Don’t guess on how to Deadhead Your Flowers- see these simple tips!
Deadhead Flowers- Simple Tips:
If you have a flower garden, you might have noticed the blooms will start to die off and wilt this time of year. An easy way to keep your flowers looking nice and even extend their bloom season is to Deadhead Flowers.
Most of us have probably heard of this, but for beginner gardeners or anyone who hasn’t done it, here are a few easy tips to make sure you’re correctly pruning and Deadheading your flower blooms.
Several Methods to Deadhead Flowers:
Deadheading Flowers is a fairly simple thing to do. You can pinch off the heads on most small blooms by hand. I walk through the garden with a small trash bowl, and just look for any dried up blooms on my plants. I can empty dead blooms and stems right into an outdoor garbage container.
If you have a very large garden, be sure to use gloves and a handheld pair of pruning shears to keep your hands from tiring.
Some blooms like Chrysanthemums have a TON of blooms that all need to go right at once. In this case, I enlist a volunteer — like my husband– who can help with this chore. Just pinch all the flowers off right underneath the bloom, as shown below.
Cut off dead leaves just below where the dried up portion starts.
Another tip I have is not to wait too long to Deadhead Flowers. If you are seeing dead blooms, go ahead and remove them to hopefully extend the bloom season. No need to let them sit on there for days or weeks!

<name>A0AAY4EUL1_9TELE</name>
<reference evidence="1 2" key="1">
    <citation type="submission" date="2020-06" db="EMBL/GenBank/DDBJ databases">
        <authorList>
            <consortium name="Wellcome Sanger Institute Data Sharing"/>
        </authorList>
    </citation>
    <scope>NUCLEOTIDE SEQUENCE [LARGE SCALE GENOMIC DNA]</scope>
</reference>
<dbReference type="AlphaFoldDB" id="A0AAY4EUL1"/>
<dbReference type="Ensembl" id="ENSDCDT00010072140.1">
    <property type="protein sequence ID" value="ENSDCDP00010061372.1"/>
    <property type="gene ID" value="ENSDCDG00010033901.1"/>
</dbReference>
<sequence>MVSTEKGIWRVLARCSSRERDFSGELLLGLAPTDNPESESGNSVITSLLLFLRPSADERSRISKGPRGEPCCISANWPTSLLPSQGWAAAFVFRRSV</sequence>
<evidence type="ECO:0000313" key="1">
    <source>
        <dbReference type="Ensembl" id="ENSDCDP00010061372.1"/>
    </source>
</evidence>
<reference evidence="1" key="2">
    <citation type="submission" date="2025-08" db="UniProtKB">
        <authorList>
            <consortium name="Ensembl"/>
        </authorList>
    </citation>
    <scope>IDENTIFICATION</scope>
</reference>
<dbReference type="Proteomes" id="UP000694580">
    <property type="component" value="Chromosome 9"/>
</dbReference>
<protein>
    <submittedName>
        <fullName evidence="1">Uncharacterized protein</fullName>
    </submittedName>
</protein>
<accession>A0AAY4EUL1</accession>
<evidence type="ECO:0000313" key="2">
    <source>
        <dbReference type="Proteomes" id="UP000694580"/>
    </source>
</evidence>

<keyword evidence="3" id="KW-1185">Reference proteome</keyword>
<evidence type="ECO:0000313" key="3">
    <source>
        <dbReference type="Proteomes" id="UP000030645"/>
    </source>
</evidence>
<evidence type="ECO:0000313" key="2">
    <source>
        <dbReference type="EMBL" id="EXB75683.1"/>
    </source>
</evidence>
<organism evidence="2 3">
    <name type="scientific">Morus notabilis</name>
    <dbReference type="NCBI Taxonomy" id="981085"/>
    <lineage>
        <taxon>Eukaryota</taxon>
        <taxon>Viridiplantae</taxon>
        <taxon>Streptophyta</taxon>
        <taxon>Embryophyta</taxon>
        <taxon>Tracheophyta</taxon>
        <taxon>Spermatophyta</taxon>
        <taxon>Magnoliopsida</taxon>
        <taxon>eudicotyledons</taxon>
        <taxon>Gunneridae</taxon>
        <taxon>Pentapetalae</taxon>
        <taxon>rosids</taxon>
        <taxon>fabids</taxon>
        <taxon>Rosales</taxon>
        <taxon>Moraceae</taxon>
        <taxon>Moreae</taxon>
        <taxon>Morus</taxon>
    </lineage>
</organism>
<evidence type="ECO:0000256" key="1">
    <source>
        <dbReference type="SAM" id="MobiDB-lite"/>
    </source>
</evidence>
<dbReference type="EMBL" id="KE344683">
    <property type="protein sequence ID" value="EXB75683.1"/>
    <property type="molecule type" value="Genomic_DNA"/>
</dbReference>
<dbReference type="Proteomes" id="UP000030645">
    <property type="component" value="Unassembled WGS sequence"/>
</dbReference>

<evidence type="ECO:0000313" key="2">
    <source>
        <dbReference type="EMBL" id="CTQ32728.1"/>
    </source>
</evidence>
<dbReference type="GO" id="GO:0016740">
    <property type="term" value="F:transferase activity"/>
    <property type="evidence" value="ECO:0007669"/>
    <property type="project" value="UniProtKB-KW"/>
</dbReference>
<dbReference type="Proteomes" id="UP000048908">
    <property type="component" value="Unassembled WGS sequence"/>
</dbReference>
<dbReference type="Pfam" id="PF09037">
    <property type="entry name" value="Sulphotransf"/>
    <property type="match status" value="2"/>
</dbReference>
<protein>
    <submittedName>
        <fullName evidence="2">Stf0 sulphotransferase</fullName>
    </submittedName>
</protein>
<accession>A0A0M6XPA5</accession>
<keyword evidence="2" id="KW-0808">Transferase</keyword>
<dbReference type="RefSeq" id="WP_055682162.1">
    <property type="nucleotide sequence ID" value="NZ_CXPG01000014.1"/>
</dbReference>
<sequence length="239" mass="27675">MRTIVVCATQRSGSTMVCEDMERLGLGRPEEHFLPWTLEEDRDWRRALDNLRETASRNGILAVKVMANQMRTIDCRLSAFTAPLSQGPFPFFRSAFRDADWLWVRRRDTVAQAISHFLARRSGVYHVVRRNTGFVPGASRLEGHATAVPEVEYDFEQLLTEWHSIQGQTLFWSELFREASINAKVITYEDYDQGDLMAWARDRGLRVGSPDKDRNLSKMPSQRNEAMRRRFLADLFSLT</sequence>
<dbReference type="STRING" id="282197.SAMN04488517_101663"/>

Have the Right Gardening Tools:
- Be sure to invest in a good pair of handheld pruning shears. You might notice many stems are thicker and you can not just simply pinch off a bloom or stem. In this case, find a pair of handheld pruning shears that will give the stem a clean cut.
If you have dull shears or any that aren’t up to the task, you can risk harming the stem and ruining any chance of a new bloom.
Cut the dead flower off at the top of the stem with your sheers. If the stem has more than one dead bloom or the entire stem has died, go ahead and cut at the base of the plant.
What NOT to Deadhead:
In general, it’s good to be familiar with your flower varieties and look it up if you don’t know. I had to look up a few references on my sunflowers. I was surprised to learn you don’t want to cut off the blooms right away!
Waiting a few days until the petals are falling off is key to saving the seeds at the right time. Little things like this are easy to look up, so it’s important to be familiar with the varieties of flowers you’re working with. 🙂
In my case with my sunflowers, t just took a couple minutes of Googling to find the answers I needed, before I cut the dried out blooms down. It paid off– there was a few specific things I didn’t know beforehand!
There are also a few flower varieties that won’t be helped by deadheading. For example, day-lilies, hydrangeas, and supertunias.
Some annuals you purchase in-store are one season only, and won’t be able to reseed after one blooming season.
If you do have a variety of hydrangea, be sure you know when and how to prune this gorgeous plant. They are picky and certain varieties will not bloom the following year if improperly cut down. I learned this the hard way unfortunately!
I hope these tips have been helpful. Leave us a comment on Facebook or the blog post on any must-have tips you can share for Deadheading Flowers. Thanks for reading!
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